Foot and Ankle Fellowship
The Orthopaedic Foot and Ankle Service at Washington University School of Medicine provides state-of-the-art care for all types of problems related to the foot and ankle, including but not limited to trauma of the foot and reconstruction of post-traumatic problems of the foot and ankle, foot deformities related to neuromuscular, arthritic and congenital conditions, tendon injuries of the hind foot and ankle, sports-related injuries, and foot complications of diabetes mellitus.
A more detailed listing of the depth and breadth of the foot problems treated by the Foot and Ankle Service includes:
- Sequelae of arthritis - ankle, hind foot and midfoot fusions, forefoot reconstructive procedures, comprehensive foot orthosis and bracing services by a certified pedorthist or orthotist.
- Foot and ankle trauma - fractures of the ankle, calcaneus, talus, midfoot and forefoot, including complex bone and soft tissue injuries.
- Sequelae of trauma to the foot and ankle - fusions of the ankle, hind foot, midfoot and forefoot. Corrective osteotomies for deformity realignment using internal fixation or gradual correction with external fixation.
- Diabetic foot - A team approach provided in association with the Barnes-Jewish Hospital Diabetic Foot Center, focussing on prevention, salvage options, amputations, pedorthic and orthotic management and state-of-the-art wound management. In addition to the orthopaedic surgeon, team members include podiatrists, physical therapists, nurses, advanced practice wound care specialists, cast technicians, certified pedorthists, certified orthotists, and certified prosthetists.
- Arthroscopic surgery and sports medicine - Treatment for sports-related bone, tendon and ligament problems of the hind foot and ankle, including ankle instability, Achilles' tendon problems, ankle and subtalar arthroscopy, and reconstructive surgery.
- Acquired problems - forefoot deformities, such as bunions, hammertoes, digital neuromas, heel pain, tendonitis, acquired flat foot deformity, and late effects of clubfoot.
- Neuromuscular disorders - Treatment of foot deformities or paralysis associated with Charcot-Marie-Tooth disease, stroke, head injury and peripheral nerve injuries.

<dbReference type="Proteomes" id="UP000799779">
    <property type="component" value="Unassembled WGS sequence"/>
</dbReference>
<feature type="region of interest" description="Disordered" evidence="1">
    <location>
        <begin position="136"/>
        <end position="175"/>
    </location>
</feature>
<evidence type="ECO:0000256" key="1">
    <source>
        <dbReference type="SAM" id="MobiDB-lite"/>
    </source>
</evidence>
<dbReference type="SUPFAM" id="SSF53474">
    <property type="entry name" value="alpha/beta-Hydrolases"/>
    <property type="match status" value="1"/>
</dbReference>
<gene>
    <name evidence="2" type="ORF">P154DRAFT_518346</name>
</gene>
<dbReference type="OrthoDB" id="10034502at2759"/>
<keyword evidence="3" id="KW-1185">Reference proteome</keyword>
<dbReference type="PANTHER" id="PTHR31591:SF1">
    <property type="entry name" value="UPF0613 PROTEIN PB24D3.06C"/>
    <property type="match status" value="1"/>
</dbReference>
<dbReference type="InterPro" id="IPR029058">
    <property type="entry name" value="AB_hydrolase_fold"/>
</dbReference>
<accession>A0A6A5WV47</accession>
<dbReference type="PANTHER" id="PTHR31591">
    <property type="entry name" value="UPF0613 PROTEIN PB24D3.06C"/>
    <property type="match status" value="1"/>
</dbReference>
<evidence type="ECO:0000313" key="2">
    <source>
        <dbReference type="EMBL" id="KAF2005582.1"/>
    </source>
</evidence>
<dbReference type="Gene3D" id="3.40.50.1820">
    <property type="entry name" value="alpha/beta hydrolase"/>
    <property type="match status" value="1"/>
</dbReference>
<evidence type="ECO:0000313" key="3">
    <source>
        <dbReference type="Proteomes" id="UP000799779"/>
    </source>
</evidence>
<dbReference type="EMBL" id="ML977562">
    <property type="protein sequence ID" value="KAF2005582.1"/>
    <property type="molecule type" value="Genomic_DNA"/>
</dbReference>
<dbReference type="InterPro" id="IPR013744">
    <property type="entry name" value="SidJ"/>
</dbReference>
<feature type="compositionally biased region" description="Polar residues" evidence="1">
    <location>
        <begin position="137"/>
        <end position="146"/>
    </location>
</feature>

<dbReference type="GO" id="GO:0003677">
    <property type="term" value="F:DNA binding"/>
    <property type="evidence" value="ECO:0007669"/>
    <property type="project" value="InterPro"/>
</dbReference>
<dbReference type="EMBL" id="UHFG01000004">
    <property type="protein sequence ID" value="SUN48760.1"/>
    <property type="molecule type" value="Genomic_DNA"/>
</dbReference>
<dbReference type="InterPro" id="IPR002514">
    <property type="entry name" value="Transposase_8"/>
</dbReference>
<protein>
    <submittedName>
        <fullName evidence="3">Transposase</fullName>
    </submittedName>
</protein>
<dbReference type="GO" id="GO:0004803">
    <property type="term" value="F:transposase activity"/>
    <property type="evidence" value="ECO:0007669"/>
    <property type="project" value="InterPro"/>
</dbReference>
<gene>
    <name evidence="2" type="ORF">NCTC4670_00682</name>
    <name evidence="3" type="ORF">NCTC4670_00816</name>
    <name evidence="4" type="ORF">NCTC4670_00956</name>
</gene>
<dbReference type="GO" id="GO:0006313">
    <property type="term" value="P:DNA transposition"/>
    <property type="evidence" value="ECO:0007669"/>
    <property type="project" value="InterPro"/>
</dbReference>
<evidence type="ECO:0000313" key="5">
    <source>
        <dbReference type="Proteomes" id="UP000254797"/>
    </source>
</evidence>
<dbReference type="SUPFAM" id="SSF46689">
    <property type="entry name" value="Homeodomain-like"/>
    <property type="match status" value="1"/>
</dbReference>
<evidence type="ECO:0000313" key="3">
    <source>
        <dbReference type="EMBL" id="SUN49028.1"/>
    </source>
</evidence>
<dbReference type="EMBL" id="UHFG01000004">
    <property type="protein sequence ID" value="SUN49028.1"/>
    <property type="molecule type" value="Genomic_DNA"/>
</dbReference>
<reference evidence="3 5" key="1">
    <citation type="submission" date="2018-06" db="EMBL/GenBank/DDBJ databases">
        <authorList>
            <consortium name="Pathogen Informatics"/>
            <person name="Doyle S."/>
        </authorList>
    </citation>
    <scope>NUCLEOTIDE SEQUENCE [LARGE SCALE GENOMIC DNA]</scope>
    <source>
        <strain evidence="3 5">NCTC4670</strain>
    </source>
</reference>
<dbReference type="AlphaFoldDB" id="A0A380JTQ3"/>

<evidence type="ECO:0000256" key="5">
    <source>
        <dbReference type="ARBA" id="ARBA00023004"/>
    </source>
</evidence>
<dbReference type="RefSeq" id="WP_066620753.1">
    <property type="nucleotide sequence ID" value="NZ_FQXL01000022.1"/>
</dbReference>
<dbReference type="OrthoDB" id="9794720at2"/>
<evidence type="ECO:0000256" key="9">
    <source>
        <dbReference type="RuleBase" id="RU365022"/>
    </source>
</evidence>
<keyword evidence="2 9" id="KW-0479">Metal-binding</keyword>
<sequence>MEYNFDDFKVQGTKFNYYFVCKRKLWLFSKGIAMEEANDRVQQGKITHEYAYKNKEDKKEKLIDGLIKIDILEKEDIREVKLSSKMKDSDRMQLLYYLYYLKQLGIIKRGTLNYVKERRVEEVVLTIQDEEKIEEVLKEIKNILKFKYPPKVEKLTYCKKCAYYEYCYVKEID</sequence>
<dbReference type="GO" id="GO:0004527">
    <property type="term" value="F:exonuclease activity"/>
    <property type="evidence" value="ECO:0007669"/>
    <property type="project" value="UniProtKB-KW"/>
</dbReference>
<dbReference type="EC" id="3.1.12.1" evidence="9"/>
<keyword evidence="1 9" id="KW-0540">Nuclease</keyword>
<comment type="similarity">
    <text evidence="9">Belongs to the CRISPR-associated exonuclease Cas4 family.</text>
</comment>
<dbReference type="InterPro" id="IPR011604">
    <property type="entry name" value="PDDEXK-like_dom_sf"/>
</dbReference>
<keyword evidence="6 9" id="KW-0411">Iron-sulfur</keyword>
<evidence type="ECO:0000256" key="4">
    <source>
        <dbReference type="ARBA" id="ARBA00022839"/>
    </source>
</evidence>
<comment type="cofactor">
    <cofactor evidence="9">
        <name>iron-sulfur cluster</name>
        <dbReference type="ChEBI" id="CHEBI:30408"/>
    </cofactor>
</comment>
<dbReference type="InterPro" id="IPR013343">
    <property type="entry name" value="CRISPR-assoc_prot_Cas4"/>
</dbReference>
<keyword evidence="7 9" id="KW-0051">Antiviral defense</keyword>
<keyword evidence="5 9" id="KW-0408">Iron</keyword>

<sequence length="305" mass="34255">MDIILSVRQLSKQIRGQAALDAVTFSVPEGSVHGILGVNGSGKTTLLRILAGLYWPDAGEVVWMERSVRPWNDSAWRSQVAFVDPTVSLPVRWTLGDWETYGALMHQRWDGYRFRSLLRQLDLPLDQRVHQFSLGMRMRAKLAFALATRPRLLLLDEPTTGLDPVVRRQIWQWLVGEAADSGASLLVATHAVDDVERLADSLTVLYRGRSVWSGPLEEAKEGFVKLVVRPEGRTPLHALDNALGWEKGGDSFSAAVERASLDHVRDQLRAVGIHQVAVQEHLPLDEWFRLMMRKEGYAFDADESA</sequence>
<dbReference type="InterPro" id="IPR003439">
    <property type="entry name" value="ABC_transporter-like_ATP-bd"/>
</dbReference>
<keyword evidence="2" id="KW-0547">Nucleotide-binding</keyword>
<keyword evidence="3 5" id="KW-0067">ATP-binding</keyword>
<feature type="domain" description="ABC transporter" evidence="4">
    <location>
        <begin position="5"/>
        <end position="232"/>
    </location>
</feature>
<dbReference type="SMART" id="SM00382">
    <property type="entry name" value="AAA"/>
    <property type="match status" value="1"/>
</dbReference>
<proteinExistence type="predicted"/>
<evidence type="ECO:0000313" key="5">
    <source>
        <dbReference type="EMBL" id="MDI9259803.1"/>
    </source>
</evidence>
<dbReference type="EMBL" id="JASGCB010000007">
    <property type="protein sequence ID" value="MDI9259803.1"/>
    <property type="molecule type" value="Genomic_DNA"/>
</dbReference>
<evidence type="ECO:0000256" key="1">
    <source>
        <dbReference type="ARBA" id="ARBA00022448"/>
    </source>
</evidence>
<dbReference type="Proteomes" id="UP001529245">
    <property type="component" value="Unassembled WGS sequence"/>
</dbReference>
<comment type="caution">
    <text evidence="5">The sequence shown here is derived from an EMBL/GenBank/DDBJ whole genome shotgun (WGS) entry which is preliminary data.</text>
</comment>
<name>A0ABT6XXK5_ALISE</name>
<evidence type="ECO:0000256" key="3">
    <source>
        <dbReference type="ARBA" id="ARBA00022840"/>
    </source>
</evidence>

The Foot and Ankle Service is located primarily on the main campus of the Washington University Medical Center at Barnes-Jewish Hospital as well as at The Sports and Orthopaedic Center in West St. Louis County. Surgery is performed both at Barnes-Jewish Hospital South and the Outpatient Orthopedic Center in Chesterfield on a weekly basis. Additional services are provided at the Veterans' Administration Medical Center and Shriners' Hospital for Children.
The Foot and Ankle Service performs approximately 700 surgical cases per year with about two-thirds of these procedures being either outpatient or less than 24 hour admissions. There are approximately 7000 outpatient visits per year to the Foot and Ankle Service which represent approximately 2500 new patients per year.
The Foot and Ankle Service is made up of three primary faculty members, Jeffrey E. Johnson, M.D., Sandra E. Klein, M.D., and Jeremy J. McCormick, M.D. A post-graduate Foot and Ankle Fellow, a third year orthopaedic resident, an orthopaedic nurse with a large experience in both inpatient and outpatient orthopaedic nursing and medical assistants round out the service. A certified pedorthist/orthotist (for foot orthosis, shoe or brace fabrication) is available in the office. A certified prosthetist (prosthetic fabrication) is available on an as needed basis. This provides a "one-stop" visit for the patient to obtain comprehensive foot and ankle evaluations and treatment.
Some foot and ankle problems are initially screened and treated non-operatively by a physical medicine and rehabilitation physician with a special interest in foot and ankle problems. Referrals are then made to Drs. Johnson, Klein and McCormick for either further evaluation or surgery, as appropriate.
Clinical research is currently underway or recently completed in the areas of surgical treatment of osteomyelitis in diabetic feet and anatomical studies on blood supply to bones of the foot.
Industry-sponsored studies are currently underway on arthroplasty of the great toe for hallux rigidus, clinical outcomes of tendon transfers for foot drop and the use of injections for hallux rigidus.
Biomarkers for Charcot Arthropathy, NIH R21 (co-investigator).
Applications are available through the Orthopaedic Foot & Ankle Fellowship Match Program sponsored by AOFAS. For additional information, please contact:
ATT: Foot and Ankle Fellowship
Department of Orthopaedic Surgery
Washington University School of Medicine
Campus Box 8233
660 S. Euclid Avenue
St. Louis, MO 63110
Phone: (314) 514-3566 | email@example.com